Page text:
|Novel Approaches to the Monitoring of Computer Networks|
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A number of the systems that have been examined in this work depend on other systems that were developed during the course of this project for information and configuration data. This section aims to make these relationships clear, in order to explain how the systems function together to form a synergistic network monitoring system.
The fundamental basis of a large number of the applications that have been described is the XML-based abstraction layer that was introduced in Section 3.2. This layer allows applications to operate independently of the network infrastructure by providing a way of abstracting from the vendor-specific components of the infrastructure in question. Having an abstraction layer such as this also makes the systems developed on top of it highly portable — all that needs to be changed in order to get the system to function on a new network is the abstraction layer's configuration.
The RADSL monitoring system of Section 3.1 is a prime example of why having such an abstraction layer is useful. The asymmetric nature of the RADSL line speeds, and the corresponding enterprise extensions to the simple network management protocol's MIB-II are the main reason that this XML-based abstraction was developed. As a result of the abstraction layer, the RADSL monitoring system makes no distinction between information that is derived directly from the SNMP MIB-II and that which is obtained from the enterprises section of the MIB. This means that the system can be used to monitor RADSL systems made by other vendors.
For the same reason, generating layer two network maps using SNMP (as was done in Section 4.2) benefits from the use of an abstraction layer. In this application, the XML middleware layer does more than abstracting from the vendor-specific components of the network — it is used to provide some seed information about the topology of the network in order that the application can decide where to start its mapping procedure.
Working out the logical location of a computer, as was done in Section 6.1 relies on both the XML abstraction layer directly, and on the layer two network maps that are obtained via SNMP — meaning that this application has a twofold reliance on the XML abstraction layer. It uses the network maps to provide seed information about the location of the various layer two switching devices on the network, and the XML abstraction layer to determine how to communicate with the SNMP agent on each device. In addition, this application depends on the traceroute(8)-based layer three network maps described in Section 4.1.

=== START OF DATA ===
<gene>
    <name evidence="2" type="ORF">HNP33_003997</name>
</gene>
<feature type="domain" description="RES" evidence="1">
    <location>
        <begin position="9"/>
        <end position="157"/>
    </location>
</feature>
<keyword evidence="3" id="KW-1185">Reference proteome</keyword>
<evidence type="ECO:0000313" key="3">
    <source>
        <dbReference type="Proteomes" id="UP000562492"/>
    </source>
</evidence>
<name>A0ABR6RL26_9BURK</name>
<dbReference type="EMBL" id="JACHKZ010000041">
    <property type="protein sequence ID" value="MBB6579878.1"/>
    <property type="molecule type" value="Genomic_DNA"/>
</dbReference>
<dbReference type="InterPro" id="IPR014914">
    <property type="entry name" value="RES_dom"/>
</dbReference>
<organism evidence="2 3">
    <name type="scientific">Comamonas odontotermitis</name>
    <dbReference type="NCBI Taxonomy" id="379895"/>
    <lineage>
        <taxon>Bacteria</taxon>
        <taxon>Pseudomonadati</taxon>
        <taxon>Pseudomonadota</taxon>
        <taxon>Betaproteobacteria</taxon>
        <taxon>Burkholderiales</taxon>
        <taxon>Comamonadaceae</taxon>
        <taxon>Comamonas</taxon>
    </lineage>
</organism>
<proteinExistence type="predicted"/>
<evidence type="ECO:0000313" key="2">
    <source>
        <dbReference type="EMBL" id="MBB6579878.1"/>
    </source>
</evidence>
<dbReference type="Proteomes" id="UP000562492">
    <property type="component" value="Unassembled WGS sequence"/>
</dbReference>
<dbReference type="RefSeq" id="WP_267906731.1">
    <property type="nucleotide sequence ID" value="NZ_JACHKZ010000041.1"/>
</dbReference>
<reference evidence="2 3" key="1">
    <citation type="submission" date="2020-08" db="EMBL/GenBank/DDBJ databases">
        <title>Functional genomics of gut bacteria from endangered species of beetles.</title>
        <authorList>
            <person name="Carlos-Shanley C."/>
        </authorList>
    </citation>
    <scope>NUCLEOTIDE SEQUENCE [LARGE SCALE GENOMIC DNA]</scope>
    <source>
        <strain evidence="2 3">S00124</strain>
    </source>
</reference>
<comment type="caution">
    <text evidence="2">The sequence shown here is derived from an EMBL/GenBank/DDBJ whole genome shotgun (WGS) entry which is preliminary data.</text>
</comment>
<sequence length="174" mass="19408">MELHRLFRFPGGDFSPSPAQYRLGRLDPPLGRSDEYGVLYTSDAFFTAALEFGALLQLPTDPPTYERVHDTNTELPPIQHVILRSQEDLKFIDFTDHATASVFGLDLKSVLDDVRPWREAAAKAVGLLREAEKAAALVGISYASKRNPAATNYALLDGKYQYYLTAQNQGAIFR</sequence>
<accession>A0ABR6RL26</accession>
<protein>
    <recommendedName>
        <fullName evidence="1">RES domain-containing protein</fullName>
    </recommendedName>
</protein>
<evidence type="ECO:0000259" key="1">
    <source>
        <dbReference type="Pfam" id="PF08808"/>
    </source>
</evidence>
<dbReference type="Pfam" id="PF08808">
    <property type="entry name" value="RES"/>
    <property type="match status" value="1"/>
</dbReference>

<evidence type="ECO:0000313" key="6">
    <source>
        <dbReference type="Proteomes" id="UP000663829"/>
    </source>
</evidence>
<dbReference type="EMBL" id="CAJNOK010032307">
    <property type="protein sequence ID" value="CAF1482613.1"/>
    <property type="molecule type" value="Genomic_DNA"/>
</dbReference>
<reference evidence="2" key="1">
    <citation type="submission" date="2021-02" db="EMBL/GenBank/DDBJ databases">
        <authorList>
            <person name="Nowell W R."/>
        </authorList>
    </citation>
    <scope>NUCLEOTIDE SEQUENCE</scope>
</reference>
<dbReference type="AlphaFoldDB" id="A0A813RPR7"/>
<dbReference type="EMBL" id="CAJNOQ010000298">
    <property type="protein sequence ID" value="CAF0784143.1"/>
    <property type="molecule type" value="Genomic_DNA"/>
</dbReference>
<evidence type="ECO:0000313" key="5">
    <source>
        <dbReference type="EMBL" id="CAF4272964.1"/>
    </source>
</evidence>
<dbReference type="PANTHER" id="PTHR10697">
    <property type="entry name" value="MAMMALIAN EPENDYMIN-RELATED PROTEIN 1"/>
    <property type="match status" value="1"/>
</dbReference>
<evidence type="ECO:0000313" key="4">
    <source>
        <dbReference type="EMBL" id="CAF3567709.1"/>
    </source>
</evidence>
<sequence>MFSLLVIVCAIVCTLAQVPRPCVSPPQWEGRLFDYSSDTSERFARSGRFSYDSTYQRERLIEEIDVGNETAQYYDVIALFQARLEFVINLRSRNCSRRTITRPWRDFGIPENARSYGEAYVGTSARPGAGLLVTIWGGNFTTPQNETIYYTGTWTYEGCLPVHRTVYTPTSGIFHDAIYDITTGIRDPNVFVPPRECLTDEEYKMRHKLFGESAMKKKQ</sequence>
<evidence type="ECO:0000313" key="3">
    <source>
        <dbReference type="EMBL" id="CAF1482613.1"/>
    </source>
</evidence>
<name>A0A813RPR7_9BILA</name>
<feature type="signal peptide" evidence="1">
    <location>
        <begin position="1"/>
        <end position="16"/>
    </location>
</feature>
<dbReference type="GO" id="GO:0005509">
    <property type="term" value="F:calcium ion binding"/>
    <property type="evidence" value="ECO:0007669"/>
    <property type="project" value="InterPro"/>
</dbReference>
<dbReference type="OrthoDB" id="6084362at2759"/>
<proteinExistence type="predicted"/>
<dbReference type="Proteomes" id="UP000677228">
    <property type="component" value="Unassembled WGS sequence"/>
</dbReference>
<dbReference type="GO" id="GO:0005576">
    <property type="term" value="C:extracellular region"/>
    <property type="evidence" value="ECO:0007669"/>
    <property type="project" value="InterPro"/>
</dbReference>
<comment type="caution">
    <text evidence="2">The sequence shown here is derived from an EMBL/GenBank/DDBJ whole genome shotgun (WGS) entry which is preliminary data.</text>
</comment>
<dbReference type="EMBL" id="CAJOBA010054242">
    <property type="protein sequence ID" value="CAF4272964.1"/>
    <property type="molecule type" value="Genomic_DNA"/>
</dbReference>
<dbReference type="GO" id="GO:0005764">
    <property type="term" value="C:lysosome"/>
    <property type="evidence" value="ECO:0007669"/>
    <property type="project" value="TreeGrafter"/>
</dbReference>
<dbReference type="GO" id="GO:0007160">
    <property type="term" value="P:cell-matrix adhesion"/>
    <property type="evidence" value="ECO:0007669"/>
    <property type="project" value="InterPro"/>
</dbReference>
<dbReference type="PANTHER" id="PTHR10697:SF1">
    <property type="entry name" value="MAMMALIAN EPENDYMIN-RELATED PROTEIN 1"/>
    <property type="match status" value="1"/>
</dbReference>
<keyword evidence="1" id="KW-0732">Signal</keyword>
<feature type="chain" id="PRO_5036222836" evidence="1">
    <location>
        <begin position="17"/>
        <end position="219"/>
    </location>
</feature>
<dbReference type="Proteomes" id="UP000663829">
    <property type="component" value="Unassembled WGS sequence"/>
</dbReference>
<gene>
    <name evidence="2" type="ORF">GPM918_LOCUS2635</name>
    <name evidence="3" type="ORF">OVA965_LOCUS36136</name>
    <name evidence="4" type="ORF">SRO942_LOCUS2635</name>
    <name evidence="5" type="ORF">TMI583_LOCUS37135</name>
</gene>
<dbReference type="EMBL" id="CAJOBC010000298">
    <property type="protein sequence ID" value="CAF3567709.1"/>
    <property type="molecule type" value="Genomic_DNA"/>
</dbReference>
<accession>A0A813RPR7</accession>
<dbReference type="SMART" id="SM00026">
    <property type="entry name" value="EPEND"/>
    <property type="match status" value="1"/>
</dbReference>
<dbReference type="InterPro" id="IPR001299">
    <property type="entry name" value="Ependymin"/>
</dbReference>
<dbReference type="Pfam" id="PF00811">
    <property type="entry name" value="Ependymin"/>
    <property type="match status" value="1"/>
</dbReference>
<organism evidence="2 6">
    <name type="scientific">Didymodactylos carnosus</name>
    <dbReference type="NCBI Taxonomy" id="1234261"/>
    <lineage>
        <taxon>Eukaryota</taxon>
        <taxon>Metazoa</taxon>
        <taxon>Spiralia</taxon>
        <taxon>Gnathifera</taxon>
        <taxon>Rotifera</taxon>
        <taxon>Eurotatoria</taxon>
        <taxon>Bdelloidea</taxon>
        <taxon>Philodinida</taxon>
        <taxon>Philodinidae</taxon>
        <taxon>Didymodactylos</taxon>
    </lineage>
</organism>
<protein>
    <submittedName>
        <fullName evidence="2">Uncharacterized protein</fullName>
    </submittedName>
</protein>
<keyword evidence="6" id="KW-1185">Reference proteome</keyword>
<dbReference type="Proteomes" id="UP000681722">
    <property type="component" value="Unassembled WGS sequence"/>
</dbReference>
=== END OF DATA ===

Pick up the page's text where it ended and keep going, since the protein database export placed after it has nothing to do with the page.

Chapter 5 describes an application aimed at tracking network growth. This application uses ICMP echo requests to determine whether there is a host listening on each IP address within a particular network block. In addition, the system can used to record the route taken by packets between the monitoring machine and the host in question. This route is recorded in much the same way as the traceroute(8) program records a route. In this way, it is a direct extension of the layer three network maps that were discussed in Section 4.1 The network mapping system records the hops between two hosts, in other words the intervening network infrastructure. In the network growth application, this is taken one hop further and includes the end node as well.
Another application that depends on knowing the logical location of machines is the system that records the physical location of the machines. A combined approach to determining location was taken by Section 6.3. This approach collates the information obtained about the physical and logical locations of machines. The result of this unity of approaches is an application that provides a more complete picture of the structure and location of machines on a network.
The intelligent reporting of faults, as outlined in Chapter 7 requires knowledge of the dependencies between various machines. These relationships can, to some extent, be determined automatically using the approaches described in Chapter 4 and Section 6.1 — that is, the network mapping and logical location applications respectively. In addition, this reporting application could be supplied with hints on the network topology directly using, for example, the XML-based approach taken in Section 3.2
Figure 8-2 summarises the relationships and dependencies that are explained in Section 8.2.1. In this figure, the arrowheads indicate the direction of the dependency, with the head of the arrow pointing at the system that is depended upon. The numbers in parenthesis indicate the chapter or section number that discusses the system in question. Only those relationships that have been explicitly discussed are shown — there may be implicit relationships that are not shown. These implicit relationships occur when applications share common ideas and approaches, such as the use of the traceroute(8) approach shared by Section 4.1 and Chapter 5.